Kaohsiung is the trading center of Taiwan, but there’s more to this affluent city than shipping. Over the last few decades, Kaohsiung has transformed from industrial backwater to thriving metropolis. Meanwhile, in Kaohsiung’s restaurants Korean, Japanese, and Chinese tastes mingle with European and American styles. It’s easy for tourists to remain conservative, and many restaurants serve a top notch burger, but adventurousness pays off at these ten restaurants.
A fantastic place to start for anyone looking for Taiwanese seafood. Located on Cijin Island, the historic center of the shipping industry, Ya Jiao was once a local haunt, but the quality of its fresh sashimi has turned the restaurant into a favorite among tourists. The venue retains its Taiwanese feel, but the staff are friendly and English-speaking. Try the prawns, brought daily by the fishing boats moored outside the cafe.
Escape 41 is a commute from the city center of Kaohsiung, but worth the trek for anybody seeking to escape the urban bustle. Located on the slopes of Shoushan, better known as ‘Monkey Mountain’ in English, the charming venue looks across the strait towards China. For the best experience, request a table on the seaside wooden veranda. The selection of European foods is simple but high quality, including a rare opportunity to eat good vegetarian cuisine.
Din Tai Fung boasts hundreds of restaurants across Taiwan, China, Malaysia, and Europe. But this is no regular fast food chain, its Chinese cooking has won the franchise several Michelin stars, most recently in its branch in Taipei. Founded in the late 1950s by Yang Bingyi, who emigrated to Taiwan in the midst of the Chinese Civil War, the name derives from the premises he moved into over in 1948. Specializing in xiaolongbai (soup dumplings), a Shanghai specialty, guests often note the freshness of the food and friendliness of the service. While this is far from a uniquely Kaohsiungian experience, the opportunity to eat at Din Tai Fung anywhere in the world should be seized.
This stylish bar’s cuisine incorporates elements of Chinese, American, Italian and English cooking. The eclectic mix of styles is reflected in the similarly wide range of cocktails. Formerly based in cruise ships, the restaurant has remained committed to fresh seafood since coming ashore. The homemade sausage, which comes in German, Italian and Taiwanese versions, is an essential experience. The focus of the evening, though, is on the drinks, the selection rivals any western bar, ranging from bloody marys to martinis.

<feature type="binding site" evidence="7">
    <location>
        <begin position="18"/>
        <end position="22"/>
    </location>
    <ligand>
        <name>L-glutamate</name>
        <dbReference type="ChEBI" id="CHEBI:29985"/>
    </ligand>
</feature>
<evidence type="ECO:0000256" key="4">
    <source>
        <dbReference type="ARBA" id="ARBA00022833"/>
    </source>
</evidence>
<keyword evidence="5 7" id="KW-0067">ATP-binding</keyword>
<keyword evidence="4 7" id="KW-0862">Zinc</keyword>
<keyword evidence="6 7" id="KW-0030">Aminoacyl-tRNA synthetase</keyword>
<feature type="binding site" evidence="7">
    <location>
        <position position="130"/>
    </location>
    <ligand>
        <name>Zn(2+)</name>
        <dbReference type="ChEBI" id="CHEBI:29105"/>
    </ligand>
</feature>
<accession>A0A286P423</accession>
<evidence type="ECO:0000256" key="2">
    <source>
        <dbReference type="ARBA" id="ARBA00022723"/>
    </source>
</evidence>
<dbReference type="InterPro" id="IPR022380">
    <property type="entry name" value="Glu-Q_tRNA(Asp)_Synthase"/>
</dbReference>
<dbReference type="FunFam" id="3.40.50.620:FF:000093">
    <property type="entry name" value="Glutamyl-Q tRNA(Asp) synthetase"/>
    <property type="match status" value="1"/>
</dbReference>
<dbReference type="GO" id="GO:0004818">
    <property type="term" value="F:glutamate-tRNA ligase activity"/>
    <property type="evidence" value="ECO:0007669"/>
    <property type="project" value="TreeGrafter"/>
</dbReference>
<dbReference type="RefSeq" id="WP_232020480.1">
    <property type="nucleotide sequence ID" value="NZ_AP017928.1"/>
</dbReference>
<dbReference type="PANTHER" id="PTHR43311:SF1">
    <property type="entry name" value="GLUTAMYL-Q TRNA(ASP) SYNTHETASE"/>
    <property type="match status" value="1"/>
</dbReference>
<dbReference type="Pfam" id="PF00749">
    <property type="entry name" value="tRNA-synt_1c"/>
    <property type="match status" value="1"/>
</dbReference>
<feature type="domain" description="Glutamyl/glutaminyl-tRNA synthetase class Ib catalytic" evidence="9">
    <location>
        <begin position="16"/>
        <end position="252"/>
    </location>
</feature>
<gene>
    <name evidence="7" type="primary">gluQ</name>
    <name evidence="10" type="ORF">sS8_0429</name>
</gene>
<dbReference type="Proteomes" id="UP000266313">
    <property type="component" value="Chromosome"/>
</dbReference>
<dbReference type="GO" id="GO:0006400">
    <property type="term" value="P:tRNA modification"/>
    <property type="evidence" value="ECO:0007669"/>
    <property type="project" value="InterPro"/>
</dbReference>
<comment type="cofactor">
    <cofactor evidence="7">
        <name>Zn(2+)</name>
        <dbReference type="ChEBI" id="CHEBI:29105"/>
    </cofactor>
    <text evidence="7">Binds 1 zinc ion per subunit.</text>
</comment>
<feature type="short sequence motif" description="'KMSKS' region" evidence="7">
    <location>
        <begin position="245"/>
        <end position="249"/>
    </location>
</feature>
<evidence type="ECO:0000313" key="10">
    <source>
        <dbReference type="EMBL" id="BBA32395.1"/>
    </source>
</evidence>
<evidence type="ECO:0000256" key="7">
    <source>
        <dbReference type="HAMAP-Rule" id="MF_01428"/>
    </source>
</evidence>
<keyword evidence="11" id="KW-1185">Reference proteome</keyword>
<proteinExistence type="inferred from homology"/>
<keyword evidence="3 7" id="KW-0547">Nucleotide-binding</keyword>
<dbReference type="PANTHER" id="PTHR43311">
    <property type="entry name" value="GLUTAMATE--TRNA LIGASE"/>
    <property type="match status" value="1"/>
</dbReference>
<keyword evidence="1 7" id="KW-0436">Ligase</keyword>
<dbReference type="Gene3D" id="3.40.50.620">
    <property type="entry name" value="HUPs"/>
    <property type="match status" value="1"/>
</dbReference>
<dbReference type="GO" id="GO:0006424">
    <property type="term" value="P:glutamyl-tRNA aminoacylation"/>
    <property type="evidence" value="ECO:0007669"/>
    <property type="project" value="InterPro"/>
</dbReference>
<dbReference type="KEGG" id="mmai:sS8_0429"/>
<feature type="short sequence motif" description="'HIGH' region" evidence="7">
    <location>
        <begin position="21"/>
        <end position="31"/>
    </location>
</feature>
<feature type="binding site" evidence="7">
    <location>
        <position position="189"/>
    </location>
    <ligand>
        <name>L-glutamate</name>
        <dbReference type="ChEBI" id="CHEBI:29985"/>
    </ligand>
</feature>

Good French food is hard to come by in Taiwan, so J’adore is a treat for foodies. With a sprawling 660 square meters of service space, customers are provided with food, wine and jazz. The combination has made J’adore a go-to haunt for fashionable young professionals in Kaohsiung, and given the restaurant a growing reputation among tourists. Placed directly opposite the harbor, J’adore is also conveniently placed for an after-dinner stroll along the seafront.
While the skyscrapers of Kaohsiung can’t compete in scale with Taipei’s, they remain the best way to view the city’s skyline. On the 39th floor of the iconic Sky Tower Hotel, Teppanyaki doesn’t disappoint. No other restaurant competes with the view from this restaurant, looking over a leafy park to the ships in Kaohsiung Harbor. The restaurant provides Japanese hibachi, a traditional charcoal-fuelled heating device, which can be used as a form of portable barbecue. Elegantly served and with wide-ranging menu options, few nearby restaurants channel Taiwan’s historic links with Japan so well.
The Bayou feels like a classic American diner. Run by an expat Texan, the restaurant has a devoted following among European and US residents, and is renowned for its extensive range of Louisianan dishes. The style is traditionally stateside, with burgers and pizzas featuring prominently. The main room is atmospheric, with red walls and dim lighting. Nevertheless, located just opposite a small park in the city center, The Bayou remains a distinctly Taiwanese-American experience.
Taiwan has maintained strong cultural and political ties to Korea, and Harmony’s food is a testament to this tradition. The restaurant’s cuisine is creative but focuses on classic Korean dishes, especially the excellent banchan, or side dishes. The location on a busy commercial road near the harbor gives a frenetic feel to this busy restaurant.
The main influence of Taiwanese culture on mainland China in the last 50 years has been the creation of a continental market for baking. Kaohsiung doesn’t let down the tradition, and Wu Pao Chun Restaurant serves award winning breads and treats. Although queues are common, it’s a testament to the marvellous food provided. Located a short walk from the seafront, Wu Pao Chun is away from the tourist center, a sure-fire way to find quality local cuisine across the city.
Liuhe Night Market might be the best known venue in Taiwan, and its reputation for unique food has spread across East Asia. Once you hit the market’s wide street in Xinxing District, wander along the stalls and sample the varied flavors of the city, ranging from sushi to bakery to sandwiches. Embrace the noisy atmosphere and be prepared to haggle. In Liuhe, Kaohsiung’s famously low living costs are particularly felt, and the affordability of many dishes means the market is a fantastic place to indulge one’s interest in Taiwanese cuisine.